About a week before the 2015 federal election, Justin Trudeau waltzed onto the dais of Tout le mode en parle, Quebec’s weekly talk show. About 1.2 million sets of eyeballs take in the show every week, making an appearance a necessity for most (though certainly not all) federal politicians.
Suitably, Trudeau was at his Trudeaupian best, interspersing well-meaning Liberal boilerplate with soupçons of his now-familiar smarm.
At one point, host Guy A. Lepage asked Trudeau about the federal government’s decision to allow the sale of weapons to Saudi Arabia, “a country harshly criticized for its disrespect of human rights.”
Trudeau quickly corrected the host. “First of all, they aren’t weapons, they’re Jeeps,” he tut-tutted. His ensuing explanation of why the Liberals were OK with the Conservative government’s approval of the sale — contortions of logic that would turn your average human being into a pretzel — was predicated on this very conceit: those aren’t weapons, silly. They’re little trucks. Canada — or at least a Canadian company — was basically selling the Saudis a bunch of Jeep Wranglers.
Always flimsy, this conceit collapsed entirely over the last week when images that appeared to show Canadian-made armoured vehicles being used in a military campaign against the country’s Shia minority showed up on social media (and in the Globe and Mail’s excellent reporting.) Five civilians died at the hands of the Saudi National Guard over the course of two days, according to Reuters — the latest eruption of sectarian bloodshed in one of the most violent and repressive countries on Earth.
There is a caveat, of course. The vehicles in question aren’t part of the export deal approved by the former Conservative government in 2014 and rubber-stamped by Trudeau’s Liberals a year later. That deal, worth an estimated $15 billion, was for LAV-25s, manufactured by General Dynamics Land Systems. The armoured vehicles apparently being used by the Saudis against civilians in their Eastern Province, according to the Globe, appear to be Gurkha RPVs, built by Terradyne Armored Vehicles of Newmarket, Ontario.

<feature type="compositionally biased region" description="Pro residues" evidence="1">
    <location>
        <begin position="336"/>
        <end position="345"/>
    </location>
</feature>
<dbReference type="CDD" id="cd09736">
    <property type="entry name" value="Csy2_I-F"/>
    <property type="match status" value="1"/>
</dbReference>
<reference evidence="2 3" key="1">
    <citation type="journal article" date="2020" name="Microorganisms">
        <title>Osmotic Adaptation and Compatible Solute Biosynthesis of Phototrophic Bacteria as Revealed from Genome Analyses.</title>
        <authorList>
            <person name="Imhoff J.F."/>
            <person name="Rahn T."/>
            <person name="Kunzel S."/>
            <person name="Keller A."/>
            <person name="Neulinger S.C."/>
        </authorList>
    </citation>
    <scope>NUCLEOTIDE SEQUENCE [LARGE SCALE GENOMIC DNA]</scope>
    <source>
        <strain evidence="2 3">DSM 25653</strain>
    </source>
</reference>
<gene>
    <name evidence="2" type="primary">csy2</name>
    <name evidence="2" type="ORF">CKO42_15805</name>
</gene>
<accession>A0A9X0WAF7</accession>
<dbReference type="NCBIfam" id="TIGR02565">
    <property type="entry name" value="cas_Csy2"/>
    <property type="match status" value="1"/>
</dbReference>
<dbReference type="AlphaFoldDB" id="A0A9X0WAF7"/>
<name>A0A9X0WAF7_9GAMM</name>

Yet the facts remain stubbornly hard to evade: The Canadian government, regardless of the party in power, has been willing to permit arms sales to a country with an altogether dodgy human rights record, as well as a documented propensity to attack, murder and otherwise snuff out the democratic expressions of its Shia minority.
And to understand exactly why the government would do such business with a psychopathic world actor, one need look only as far as London, Ont., the key political district where General Dynamics builds the LAV-25.
Politically, London is catnip to politicians. A vote-rich region long beset by social ailments and higher-than-average unemployment rates, it is an ideal place for a politician to park his or her promises. And London’s four federal ridings are also the stuff of horse races — traditional Liberal bastions that have gone overwhelmingly Conservative blue over the last decade or so.
In the General Dynamics plant, the Conservatives saw a military manufacturing behemoth aching for a lifeline as it struggled with post-Afghanistan doldrums, located in the sole London riding held by the NDP. What followed was a rather textbook case in how electoral brinkmanship blinded this country’s three major political parties.
Former prime minister Stephen Harper lobbied hard for the deal with Saudi Arabia, and defended it to the hilt once General Dynamics won the contract.
The NDP, Canada’s traditional home for peaceniks, caved to a more important constituency: the union movement, which bellowed loudly for the deal if only because the 3,000-strong General Dynamics workforce is largely unionized. NDP leader Thomas Mulcair criticized the deal when it was signed, only to become conspicuously silent when it became an election issue. Ditto Gerald Butts, Trudeau’s main political adviser.
The Liberals, meanwhile, didn’t just provide political cover for the deal during the campaign. Once ensconced in office, the party finalized its approval.
Squaring the Liberal’s “Real Change” and “Sunny Ways” with a deal that delivers Canadian-made weapons to the streets of Riyadh is a difficult endeavour. One needs only a Wikipedia-level knowledge of foreign affairs to get a sense of Saudi Arabia’s resolutely bloody history.
That’s why the “deep concern” professed by Foreign Affairs Minister Chrystia Freeland over the Saudi crackdown sounds feigned and superficial — as though she reached out to a rabid dog and wanted us to believe she was genuinely surprised when it bit her.
It would be easy and tempting to place this whole debacle on the shoulders of the Liberal government. In a proper world, Justin Trudeau’s “they aren’t weapons, they’re Jeeps” excuse would be the hook for the mother of all campaign attack ads. In a proper world, the government would suffer for its hypocrisy.
But it won’t. The Saudi deal is gross both in content and by dint of the all-party support it secured. This isn’t just the government’s fault. Everyone’s hands are dirty. And perhaps bloody as well.